UX is an empathetic and user centric approach of designing products and services for users. It is highly used in resolving complex problems associated with the usability of products and services in digital spaces. However, there are many other conflicting problems faced by the society outside this ‘Digital World’, which requires our immediate attention. Can we possibly use UX to address these complex social challenges ? Can we use UX to bring social change? Can we use ‘UX for Good’?
The answer to these questions is ‘YES’.
Design agencies like IDEO, Daylight and Smallspaces are ideating services and products for social impact using combination of experience design, design thinking and other design principles.
This article highlights the use of UX for social good through products/services that incorporated user experience design for development.
Why UX for Social Impact?
Design as a discipline is being used to counter social challenges by developing products.However, it just improves the life of people who used these product. But to initiate a social change/impact, this isn’t enough.
To create a social impact, it is important that we motivate people to perform certain ‘Actions’ which, in turn would lead to social change.
The user centric approach of designing products would help to identify how users could be motivated to perform certain actions. Thus, I believe that the process of user experience design is a perfect fit.
Experiences for Social Good
UNICEF Kid Power Band
Mission- Giving Kids the power to save lives
Company – Daylight and UNICEF
The UNICEF Kid Application tracks the physical activity of a kid through the UNICEF Kid Power Band. After completion of a mission (physical activity), the kids earn points for their mission and this unlocks therapeutic food packets for severely malnourished children around the world.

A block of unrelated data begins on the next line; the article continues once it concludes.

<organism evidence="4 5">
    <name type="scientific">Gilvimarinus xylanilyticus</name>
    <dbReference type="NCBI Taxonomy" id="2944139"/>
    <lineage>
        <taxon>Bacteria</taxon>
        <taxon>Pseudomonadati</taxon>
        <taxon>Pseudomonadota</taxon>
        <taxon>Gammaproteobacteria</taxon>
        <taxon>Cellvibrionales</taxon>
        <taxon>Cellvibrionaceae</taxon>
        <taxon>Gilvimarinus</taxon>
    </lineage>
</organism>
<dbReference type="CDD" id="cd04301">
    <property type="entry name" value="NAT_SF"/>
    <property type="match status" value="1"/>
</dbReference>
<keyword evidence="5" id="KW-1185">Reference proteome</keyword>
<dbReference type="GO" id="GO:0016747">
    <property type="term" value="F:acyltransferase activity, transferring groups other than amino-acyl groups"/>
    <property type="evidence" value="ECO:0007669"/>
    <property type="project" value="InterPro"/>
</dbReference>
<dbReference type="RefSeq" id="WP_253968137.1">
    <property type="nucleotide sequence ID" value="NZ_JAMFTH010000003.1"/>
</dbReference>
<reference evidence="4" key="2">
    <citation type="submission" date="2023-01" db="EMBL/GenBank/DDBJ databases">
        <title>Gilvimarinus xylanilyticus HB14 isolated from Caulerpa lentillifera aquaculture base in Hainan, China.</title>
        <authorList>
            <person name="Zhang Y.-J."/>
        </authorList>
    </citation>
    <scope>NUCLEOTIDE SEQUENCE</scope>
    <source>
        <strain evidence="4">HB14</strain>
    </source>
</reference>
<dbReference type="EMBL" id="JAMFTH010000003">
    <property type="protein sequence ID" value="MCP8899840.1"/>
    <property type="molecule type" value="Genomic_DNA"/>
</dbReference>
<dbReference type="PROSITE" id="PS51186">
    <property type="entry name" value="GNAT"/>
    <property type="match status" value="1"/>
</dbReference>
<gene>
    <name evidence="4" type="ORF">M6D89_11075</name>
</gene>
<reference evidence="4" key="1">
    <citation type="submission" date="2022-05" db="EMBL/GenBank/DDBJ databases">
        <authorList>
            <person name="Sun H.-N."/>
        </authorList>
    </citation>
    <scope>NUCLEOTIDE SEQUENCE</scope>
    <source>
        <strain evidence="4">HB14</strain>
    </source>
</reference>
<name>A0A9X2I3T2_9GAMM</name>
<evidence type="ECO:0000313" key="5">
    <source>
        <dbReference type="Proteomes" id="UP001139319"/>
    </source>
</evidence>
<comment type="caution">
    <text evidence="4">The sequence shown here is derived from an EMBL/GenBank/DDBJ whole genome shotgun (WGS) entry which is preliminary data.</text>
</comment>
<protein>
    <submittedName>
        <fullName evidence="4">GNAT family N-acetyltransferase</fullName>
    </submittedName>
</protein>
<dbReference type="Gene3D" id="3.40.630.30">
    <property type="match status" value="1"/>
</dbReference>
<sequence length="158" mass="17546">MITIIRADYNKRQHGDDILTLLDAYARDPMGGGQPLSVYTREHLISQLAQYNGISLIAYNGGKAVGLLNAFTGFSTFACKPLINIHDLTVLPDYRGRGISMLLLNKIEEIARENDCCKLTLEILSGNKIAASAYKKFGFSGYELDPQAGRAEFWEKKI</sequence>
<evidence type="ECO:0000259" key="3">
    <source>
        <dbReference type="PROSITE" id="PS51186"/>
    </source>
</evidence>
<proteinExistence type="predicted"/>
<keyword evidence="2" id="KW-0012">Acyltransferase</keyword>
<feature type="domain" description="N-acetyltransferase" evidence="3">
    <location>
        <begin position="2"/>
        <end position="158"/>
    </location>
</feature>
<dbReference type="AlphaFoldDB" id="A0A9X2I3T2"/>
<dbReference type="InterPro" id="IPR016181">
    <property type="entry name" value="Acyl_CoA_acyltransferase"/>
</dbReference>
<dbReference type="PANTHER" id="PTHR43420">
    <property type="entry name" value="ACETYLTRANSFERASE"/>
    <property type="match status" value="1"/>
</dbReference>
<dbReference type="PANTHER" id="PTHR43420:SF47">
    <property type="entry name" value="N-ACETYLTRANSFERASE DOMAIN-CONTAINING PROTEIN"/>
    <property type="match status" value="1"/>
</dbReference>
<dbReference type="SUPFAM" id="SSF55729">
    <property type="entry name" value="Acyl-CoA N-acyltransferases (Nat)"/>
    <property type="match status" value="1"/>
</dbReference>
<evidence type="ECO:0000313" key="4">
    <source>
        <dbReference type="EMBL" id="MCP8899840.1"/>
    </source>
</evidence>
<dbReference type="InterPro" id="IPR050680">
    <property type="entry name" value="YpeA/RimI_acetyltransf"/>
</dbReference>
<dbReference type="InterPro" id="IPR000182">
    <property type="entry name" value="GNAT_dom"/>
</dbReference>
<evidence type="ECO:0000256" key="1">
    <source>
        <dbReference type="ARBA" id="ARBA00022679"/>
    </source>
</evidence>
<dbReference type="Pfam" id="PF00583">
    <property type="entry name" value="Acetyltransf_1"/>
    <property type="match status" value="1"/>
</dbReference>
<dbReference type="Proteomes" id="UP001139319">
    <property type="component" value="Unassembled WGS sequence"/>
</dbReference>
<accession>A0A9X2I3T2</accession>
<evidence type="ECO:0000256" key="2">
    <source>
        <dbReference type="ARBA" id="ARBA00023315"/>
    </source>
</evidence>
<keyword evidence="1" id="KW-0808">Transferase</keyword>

This experience is an initiative to motivate physical activity of kids in United States and teach them the importance of being a global citizen.
It was interesting to see that the impact itself acted as a motivator for the kids to perform an ‘Action’ (physical activity).
“Badges are cool, but they don’t really help anyone. I would rather earn more food for other kids.” –
-Anna, age 10
It seemed that they conducted user research to understand their target audience (kids) and capitalized on the analysis that kids inherit desire to help their peers. Also the application was designed to give a feel of an adventure and travel app which additionally helped the entire experience.
Genocide Museums in Rwanda, Germany
Mission- Improve the experience of visitors at Genocide Museum
Organization – UX for Good
The museum basically educates the visitors about the horrors of the 1994 Rwandan genocide against the Tutsi in the hopes of inspiring change. Nearly one million people were killed due to the unfortunate incident. However, the visitors were emotionally broken after learning the facts, artifacts and stories about the mass atrocity .
‘UX for Good’ incorporated user experience design process where they conducted user research and determined that the experience lacked moments to reflect, and to share stories of hope. Maintaining the balance between empathy and compassion during the entire experience was the key. Incorporating the newly designed plan of the entire experience lead to visitors being motivated to do ‘act for humanity’.
The museum underwent a digital transformation as well which helped them to stay connected with their visitors and spread words of hope for humanity. During the process, they also produced the ‘Inzovu Curve’ that helped modify the experience design. It also helped designer map the emotional impact of institutions around the world.
UX design encompasses before, during and after designing process of the product/service. This aspect of the UX process makes it very flexible to be incorporated in different forms and capacities. I think UX research specifically played a major role in designing products and services for social impact. Also, in both the projects, it was cited that the impact of the product/service on the target audience was recorded to understand whether the design served the purpose. So how can we address social challenges? I think, UX is a good place to start from.
Capturing social value in UX projects, Andrew Mara, Miriam Mara